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What Happened to the Real-Life Version of the Simpsons’ House?

Although the setting of The Simpsons is fictitious, designers from Kaufman and Broad dedicated much of their time to recreate the house of the Simpsons family after gaining permission from Fox. The Simpsons replica achieved its intention to boost the Kaufman and Broad brand, and as years passed, they considered tearing the house down before one of their former secretaries bought it. 

The replica of The Simpsons’ house in Nevada first became a famous tourist destination before the designers decided to give it away in a lottery. Years after the winner denied the home, a non-fan of The Simpsons eventually bought the house, removing its distinct cartoonish features before living in it. 

Where is The Simpsons Set?

Known as the longest-running animated situational comedy in all of history, The Simpsons’ impact on pop culture is undeniable. Now renewed for seasons 33 and 34, The Simpsons have been on air since 1989, and in total, the animated television show has more than 700 episodes. (Source: Distractify

Set in a fictional city named Springfield, named after Springfield, Oregon, the street address of the Simpsons family is 742 Evergreen Terrace. In an interview with Smithsonian magazine, the creator of The Simpsons, cartoonist Matt Groening, reasoned that The Simpsons’ location was in Springfield since people within America will think it’s the Springfield near them as it’s one of the most common city names. (Source: Smithsonian Magazine)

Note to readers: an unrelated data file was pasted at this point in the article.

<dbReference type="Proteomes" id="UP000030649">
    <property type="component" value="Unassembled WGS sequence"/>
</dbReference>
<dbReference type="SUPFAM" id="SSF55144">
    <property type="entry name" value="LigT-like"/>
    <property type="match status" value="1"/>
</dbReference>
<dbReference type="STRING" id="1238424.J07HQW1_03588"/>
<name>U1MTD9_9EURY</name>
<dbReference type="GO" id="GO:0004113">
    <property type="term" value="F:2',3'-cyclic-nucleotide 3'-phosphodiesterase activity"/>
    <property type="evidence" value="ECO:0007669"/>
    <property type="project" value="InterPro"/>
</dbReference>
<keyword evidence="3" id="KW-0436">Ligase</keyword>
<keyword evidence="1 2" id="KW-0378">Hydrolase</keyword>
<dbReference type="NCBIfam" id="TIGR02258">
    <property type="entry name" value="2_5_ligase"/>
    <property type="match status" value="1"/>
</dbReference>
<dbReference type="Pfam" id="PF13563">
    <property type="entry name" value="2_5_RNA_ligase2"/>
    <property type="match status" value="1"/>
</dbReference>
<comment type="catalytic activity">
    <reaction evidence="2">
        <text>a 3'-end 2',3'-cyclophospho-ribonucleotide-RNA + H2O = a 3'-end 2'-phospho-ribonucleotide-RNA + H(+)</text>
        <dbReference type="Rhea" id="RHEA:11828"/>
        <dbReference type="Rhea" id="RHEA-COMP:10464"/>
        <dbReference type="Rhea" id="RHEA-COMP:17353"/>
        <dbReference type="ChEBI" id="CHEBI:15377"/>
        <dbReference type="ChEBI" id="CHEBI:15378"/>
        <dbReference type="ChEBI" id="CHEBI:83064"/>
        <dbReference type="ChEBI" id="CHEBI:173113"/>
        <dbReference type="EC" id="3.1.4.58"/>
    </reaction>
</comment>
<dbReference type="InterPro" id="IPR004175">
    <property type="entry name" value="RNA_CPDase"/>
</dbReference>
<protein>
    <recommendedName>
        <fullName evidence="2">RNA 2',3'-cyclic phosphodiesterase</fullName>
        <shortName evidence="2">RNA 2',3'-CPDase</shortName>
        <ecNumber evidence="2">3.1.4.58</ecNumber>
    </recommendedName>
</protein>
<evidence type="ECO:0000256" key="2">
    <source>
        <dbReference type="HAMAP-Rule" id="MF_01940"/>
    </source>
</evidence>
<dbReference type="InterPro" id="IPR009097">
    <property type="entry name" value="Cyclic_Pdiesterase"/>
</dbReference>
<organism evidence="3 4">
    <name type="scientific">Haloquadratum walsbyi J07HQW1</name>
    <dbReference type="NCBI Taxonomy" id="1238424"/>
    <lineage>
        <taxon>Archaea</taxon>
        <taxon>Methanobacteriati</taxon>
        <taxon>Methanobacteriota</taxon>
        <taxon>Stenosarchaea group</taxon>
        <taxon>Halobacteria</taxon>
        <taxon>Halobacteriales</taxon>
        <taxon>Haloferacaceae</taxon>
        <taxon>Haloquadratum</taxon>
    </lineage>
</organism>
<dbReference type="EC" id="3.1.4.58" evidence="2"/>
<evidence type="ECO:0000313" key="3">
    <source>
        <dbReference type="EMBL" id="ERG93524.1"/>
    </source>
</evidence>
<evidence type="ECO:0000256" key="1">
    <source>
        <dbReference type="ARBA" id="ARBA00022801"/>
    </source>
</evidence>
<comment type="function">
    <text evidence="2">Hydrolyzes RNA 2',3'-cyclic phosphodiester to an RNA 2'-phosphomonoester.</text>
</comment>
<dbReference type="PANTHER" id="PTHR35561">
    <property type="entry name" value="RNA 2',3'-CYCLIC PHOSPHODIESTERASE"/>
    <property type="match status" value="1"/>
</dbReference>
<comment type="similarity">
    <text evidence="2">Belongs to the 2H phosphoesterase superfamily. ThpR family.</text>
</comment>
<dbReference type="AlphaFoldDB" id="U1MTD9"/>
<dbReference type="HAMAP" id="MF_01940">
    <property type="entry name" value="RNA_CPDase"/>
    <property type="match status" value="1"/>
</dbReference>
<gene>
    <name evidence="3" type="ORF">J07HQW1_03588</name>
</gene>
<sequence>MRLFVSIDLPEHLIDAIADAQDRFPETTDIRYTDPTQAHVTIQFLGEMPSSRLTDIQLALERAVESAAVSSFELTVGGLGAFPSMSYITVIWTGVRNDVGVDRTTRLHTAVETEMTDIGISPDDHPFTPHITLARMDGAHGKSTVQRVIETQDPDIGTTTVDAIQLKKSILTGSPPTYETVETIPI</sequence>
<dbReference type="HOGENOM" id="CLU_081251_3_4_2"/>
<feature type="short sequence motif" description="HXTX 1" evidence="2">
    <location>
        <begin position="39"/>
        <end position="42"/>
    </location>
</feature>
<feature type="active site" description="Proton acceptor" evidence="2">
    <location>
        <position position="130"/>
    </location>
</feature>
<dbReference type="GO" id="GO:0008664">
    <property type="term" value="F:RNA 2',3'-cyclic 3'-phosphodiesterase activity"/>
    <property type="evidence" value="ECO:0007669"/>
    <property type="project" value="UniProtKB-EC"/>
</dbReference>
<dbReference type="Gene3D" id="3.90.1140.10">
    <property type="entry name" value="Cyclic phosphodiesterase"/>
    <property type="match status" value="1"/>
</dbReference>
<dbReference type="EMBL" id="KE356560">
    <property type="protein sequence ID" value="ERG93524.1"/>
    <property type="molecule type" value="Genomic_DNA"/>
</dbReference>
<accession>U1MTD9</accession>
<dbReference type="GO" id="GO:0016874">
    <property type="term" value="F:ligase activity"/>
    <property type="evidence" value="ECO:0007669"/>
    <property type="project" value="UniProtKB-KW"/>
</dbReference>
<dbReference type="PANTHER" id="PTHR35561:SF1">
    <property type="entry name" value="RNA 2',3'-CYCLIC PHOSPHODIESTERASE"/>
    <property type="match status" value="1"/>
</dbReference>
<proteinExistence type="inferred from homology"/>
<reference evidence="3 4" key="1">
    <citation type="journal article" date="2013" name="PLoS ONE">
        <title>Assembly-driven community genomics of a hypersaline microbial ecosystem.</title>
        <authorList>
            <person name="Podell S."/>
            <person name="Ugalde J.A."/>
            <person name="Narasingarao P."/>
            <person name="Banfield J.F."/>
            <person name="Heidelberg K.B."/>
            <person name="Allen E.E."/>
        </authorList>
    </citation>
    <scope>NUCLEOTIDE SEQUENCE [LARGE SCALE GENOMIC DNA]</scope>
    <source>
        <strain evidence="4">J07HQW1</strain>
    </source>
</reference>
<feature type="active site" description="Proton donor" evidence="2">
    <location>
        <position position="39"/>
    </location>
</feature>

The only reason is that when I was a kid, the TV show “Father Knows Best” took place in the town of Springfield, and I was thrilled because I imagined that it was the town next to Portland, my hometown. When I grew up, I realized it was just a fictitious name. I also figured out that Springfield was one of the most common names for a city in the U.S. In anticipation of the success of the show, I thought, ‘This will be cool; everyone will think it’s their Springfield.’ And they do.

Matt Groening

(Source: Smithsonian Magazine

And although The Simpsons’ Springfield city remains fictitious, builders Kaufman and Broad dedicated much of their time to recreate the house of the Simpsons family. Located in Nevada, the real-life The Simpsons house perfectly captures even the tiniest details of the cartoon home. (Source: Tyla

Can People Visit the Real-Life Simpsons House?

Assigned in marketing, Jeff Charney thought of creating a replica of The Simpsons’ house to boost the Kaufman and Broad brand. After successfully pitching the idea to Fox, Charney immediately worked with project manager Mike Woodley to sketch the house’s design.

House architect Manny Gonzales and Mike Woodley studied more than 100 The Simpsons episodes to build a layout. To capture the cartoonish details in the show, they included Hollywood production designer Rick Floyd to impress the fans and the show’s creator. Floyd accentuated the lived-in look of the house in many ways, like painting mouse halls near the floor, leaning Lisa’s saxophone against her bed, and such of the like.

After its construction, Kaufman and Broad opened the house as a tourist attraction, and at one point, Matt Groening came, spray-painting Bart graffiti before signing his name in the front path cement.

In 1997, Fox established a lottery wherein buying a Slice, Mug Root Beer, or a Brisk Iced Tea would earn you a numbered game piece. If one acquired the winning number broadcasted during The Simpsons’ fall premiere, you’d emerge victorious as the owner of the Simpsons’ house. The lottery winner opted for a cash prize instead of the replica, taking $75,000.

Kaufman and Broad eventually considered tearing the house down but soon decided that they needed to sell it. When 2001 came, Danielle, a past secretary of Kaufman and Broad, bought the house as she sought a larger home. With ownership of the replica, Danielle completely changed the house’s exterior and interior to avoid attention from The Simpsons fans. Danielle continues to live in the altered replica with her family, stating that she still gets mail addressed to Homer Simpson. (Source: Mental Floss)

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